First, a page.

The study was conducted between 4 villages situated on and around the island of Kaledupa in the WMNP (Fig. 1). The communities of Sampela, Ollo and Ambeua were used as experimental groups and Furake as the control group. Sampela (or Sama Bahari) is a Bajo settlement, situated a short distance offshore from Kaledupa and has a population estimated around 1300, of which the majority are women. The average wage in Sampela is less than 1 million Rupiah (RP) and over 95% of the population are marine-resource users, most commonly hook and line and net fishers. A second Bajo community, Mantigola, was within accessible proximity, however, excluded due to an issue of safety, endorsed by Operation Wallacea. Ollo and Ambeua are Pulo communities and have a collective population of 15000 on Kaledupa (Cullen et al., 2007). Both communities are considerably wealthier than Sampela, with the average wage over RP1 million. Most marine-resource users in Ollo are agar farmers but some have alternative incomes. Ambeua is the major and most developed town on Kaledupa, where most resource users are fishermen but nearly all have alternative incomes. Ollo and Ambeua were selected as they are representative of the diversity of occupational activity on Kaledupa and suitable for data collection in a study with such time constraints. Furake is an isolated Pulo community on Hoga Island, with a population of ~150. Most inhabitants are land farmers but some participate in fishing and agar farming. Furake was the most suitable control group due to their low rate of contact with other communities and widely-assumed social neutrality.

Map Description automatically generated

Figure 1:Location of the sampling sites: Sampela (Sama Bahari), Ollo, Ambeua (†=experimental samples) and Furake (*=control sample) and the position of Kaledupa in the Wakatobi Marine National Park, SE Sulawesi, Indonesia (inset). From Cullen (2007).

Sampling Strategy and Ethical Considerations

A total of 87 participants were interviewed within 5 days during April 2009, of which 30 were obtained each from Sampela and Ollo, 11 from Ambeua and 16 from Furake. A non-random sampling strategy was applied due to the target sample being a specific proportion of the community as a whole (marine resource users), constraints in time and participant availability. Permission sought from community leaders and a small sum of money (~US$ 1) was given as a token of gratitude from Operation Wallacea. Personal data were kept confidential.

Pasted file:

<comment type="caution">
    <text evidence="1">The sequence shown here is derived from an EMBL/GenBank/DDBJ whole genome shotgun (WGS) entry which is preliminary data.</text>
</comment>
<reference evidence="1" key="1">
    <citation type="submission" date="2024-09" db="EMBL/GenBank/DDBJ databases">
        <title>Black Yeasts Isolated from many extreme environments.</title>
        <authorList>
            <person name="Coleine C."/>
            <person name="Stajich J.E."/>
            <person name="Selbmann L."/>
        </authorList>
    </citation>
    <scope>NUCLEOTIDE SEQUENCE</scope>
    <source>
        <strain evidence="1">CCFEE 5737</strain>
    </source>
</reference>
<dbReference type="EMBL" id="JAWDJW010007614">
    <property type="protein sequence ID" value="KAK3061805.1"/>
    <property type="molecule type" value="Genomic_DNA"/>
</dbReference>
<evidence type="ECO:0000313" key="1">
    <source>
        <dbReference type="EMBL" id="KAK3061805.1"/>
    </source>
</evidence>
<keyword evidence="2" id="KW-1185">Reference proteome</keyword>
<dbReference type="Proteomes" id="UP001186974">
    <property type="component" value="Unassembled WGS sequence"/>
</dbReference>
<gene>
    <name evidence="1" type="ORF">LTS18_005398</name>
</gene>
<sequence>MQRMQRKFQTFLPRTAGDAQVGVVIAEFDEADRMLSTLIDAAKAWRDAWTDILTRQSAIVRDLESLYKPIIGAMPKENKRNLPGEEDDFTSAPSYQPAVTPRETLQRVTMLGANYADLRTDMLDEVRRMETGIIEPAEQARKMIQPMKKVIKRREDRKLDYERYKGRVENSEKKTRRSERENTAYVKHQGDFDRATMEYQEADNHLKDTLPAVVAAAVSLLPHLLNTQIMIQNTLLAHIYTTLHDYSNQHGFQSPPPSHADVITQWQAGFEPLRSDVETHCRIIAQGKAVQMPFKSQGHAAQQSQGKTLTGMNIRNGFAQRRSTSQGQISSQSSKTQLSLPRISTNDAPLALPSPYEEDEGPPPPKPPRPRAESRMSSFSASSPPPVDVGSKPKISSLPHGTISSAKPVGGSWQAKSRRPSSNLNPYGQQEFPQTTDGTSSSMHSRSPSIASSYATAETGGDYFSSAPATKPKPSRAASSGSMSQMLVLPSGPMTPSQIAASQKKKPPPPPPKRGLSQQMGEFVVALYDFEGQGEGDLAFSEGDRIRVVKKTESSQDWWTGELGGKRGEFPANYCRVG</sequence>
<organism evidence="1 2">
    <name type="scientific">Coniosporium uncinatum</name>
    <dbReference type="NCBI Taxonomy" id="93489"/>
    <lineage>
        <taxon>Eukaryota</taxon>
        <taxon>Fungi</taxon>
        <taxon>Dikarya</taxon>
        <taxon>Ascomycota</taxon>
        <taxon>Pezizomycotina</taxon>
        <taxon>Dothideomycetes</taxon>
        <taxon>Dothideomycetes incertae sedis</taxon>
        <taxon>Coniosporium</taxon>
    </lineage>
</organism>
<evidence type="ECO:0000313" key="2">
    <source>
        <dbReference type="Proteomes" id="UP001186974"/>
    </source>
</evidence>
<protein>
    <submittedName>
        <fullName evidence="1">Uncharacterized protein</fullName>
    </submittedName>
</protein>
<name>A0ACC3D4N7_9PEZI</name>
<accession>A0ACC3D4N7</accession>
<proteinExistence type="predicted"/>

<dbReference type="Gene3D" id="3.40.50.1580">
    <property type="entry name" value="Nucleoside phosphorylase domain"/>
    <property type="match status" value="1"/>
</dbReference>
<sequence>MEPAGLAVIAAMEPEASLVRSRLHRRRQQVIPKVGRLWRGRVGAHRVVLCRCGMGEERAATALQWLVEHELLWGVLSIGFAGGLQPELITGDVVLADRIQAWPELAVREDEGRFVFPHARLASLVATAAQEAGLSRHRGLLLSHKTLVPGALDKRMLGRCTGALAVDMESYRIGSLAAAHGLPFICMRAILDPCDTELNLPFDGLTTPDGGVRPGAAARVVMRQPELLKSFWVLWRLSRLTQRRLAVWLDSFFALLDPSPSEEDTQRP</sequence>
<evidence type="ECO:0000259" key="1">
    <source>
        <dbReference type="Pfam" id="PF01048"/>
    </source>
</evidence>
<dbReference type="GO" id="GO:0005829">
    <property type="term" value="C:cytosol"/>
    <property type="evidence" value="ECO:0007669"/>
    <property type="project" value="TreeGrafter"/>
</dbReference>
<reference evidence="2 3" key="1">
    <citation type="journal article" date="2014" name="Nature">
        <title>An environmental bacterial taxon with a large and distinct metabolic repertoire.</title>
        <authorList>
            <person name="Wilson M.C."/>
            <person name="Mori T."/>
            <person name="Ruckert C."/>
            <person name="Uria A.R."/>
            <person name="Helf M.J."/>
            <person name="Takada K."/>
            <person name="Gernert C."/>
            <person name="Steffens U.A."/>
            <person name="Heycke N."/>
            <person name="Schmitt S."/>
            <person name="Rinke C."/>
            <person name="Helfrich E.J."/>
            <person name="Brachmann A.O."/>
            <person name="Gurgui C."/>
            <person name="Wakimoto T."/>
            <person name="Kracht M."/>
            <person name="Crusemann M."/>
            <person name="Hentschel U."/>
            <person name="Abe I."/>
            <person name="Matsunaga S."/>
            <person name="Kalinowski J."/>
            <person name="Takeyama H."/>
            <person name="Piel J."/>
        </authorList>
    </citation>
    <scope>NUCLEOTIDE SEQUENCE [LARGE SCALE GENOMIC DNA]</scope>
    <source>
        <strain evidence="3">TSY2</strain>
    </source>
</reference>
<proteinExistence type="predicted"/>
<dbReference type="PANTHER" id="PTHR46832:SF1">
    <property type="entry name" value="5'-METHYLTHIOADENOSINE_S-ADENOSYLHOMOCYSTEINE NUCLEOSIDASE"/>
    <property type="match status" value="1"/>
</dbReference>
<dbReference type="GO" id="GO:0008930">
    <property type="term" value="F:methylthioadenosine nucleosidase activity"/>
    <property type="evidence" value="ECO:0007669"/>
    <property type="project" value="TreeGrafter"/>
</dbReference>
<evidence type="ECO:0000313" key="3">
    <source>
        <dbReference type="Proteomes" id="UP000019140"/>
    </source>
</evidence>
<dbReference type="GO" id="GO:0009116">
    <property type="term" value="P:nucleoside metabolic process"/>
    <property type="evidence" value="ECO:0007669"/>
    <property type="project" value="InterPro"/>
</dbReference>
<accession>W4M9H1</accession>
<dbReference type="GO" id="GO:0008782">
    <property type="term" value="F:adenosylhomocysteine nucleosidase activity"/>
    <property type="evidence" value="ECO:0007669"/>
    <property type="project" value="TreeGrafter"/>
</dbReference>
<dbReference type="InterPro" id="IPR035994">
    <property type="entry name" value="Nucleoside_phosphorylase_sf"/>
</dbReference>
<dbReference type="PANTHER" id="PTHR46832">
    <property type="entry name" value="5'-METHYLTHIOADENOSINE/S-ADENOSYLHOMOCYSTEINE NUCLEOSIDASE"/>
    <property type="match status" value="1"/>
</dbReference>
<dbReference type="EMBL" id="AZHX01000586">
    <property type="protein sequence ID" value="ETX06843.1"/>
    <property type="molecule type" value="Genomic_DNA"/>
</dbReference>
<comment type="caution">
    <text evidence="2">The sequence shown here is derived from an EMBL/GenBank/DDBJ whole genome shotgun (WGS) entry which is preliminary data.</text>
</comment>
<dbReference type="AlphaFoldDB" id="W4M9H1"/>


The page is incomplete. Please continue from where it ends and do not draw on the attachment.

Social capital was measured between the four communities by method of a survey comprising a household data (e.g. income, occupation) and a questionnaire (Appendix 1) that was articulated to each participant via a translator, employed by Operation Wallacea. Closed-end questions, original to this study were designed and compiled for the questionnaire to quantify the four elements of social capital derived from Pretty and Smith (2003) in the context of marine resource-user communities. The respondents answered the questions on a 5-point Likert-scale (e.g. 1= strongly disagree, 5=strongly agree). An index of social capital was calculated from the participant scores given to each question. This method was used by Lochner et al. (1999) to measure social capital, using questions based on relations of trust within a neighbourhood and has been adopted for this study, but within a marine-resource user context. Qualitative information was also extracted in form of a semi-structured interview as an extension to the given responses in the questionnaire.

Data Interpretation and Statistical Analysis

The Likert-scale system allowed semi-quantitative analysis of the data acquired through the questionnaire. A social capital index was calculated for each community from the collective data, which were then broken down and analysed as a subset of questions. The data was statistically analysed to compare observed values (respondent scoring) to the expected values (assuming a specific distribution of data) using the Chi-squared goodness-of-fit test, to determine whether social capital scores are of significant value.

Results and Analysis

Social capital was higher within each community than between different communities (Fig. 2). The disparity in social capital was driven by poor inter-community relations, especially between the Bajo (Ollo and Ambeua) and Pulo (Sampela) communities, where social capital maintained between the Pulo communities and the Bajo community was significantly lower than the capital maintained between the Pulo communities alone (Kruskal-Wallis: h=10.3, d.f.=2, P<0.01) 1 .

Figure 2:Social capital index was measured between individuals within each community: Sampela (n=30), Ollo (n=30) and Ambeua (n=11).

The social capital index between the control (Furake) and the Bajo (Fig. 3) was lower than the scores conveyed toward their Kaledupan counterparts in Ollo and Ambeua (Fig. 4 and 5). The Bajo community (Sampela) attained lower-end scores from both Pulo communities.

Figure 3:Social capital index between Sampela (n=30) and neighbouring communities: Ollo and Ambeua. The participating community (horizontal axis) each attribute a level of social capital (vertical axis) that they maintain with Sampela. Furake (n=16) is the negative control, giving only its opinion on the other communities.

Ollo and Ambeua exhibit higher social capital indices between each other, whereas the Bajo attributed particularly low social capital scores to both Ollo (Fig. 4) and Ambeua (Fig. 5).

Figure 4:Social capital index between Ollo (n=30) and neighbouring communities: Sampela and Ambeua. The participating community (horizontal axis) each attribute a level of social capital (vertical axis) that they maintain with Ollo. Furake (n=16) is the negative control, giving only its opinion on the other communities.

Figure 5:: Social capital index between Ambeua (n=11) and neighbouring communities: Ollo and Sampela. The participating community (horizontal axis) each attribute a level of social capital (vertical axis) that they maintain with Ambeua. Furake (n=16) is the negative control, giving only its opinion on the other communities.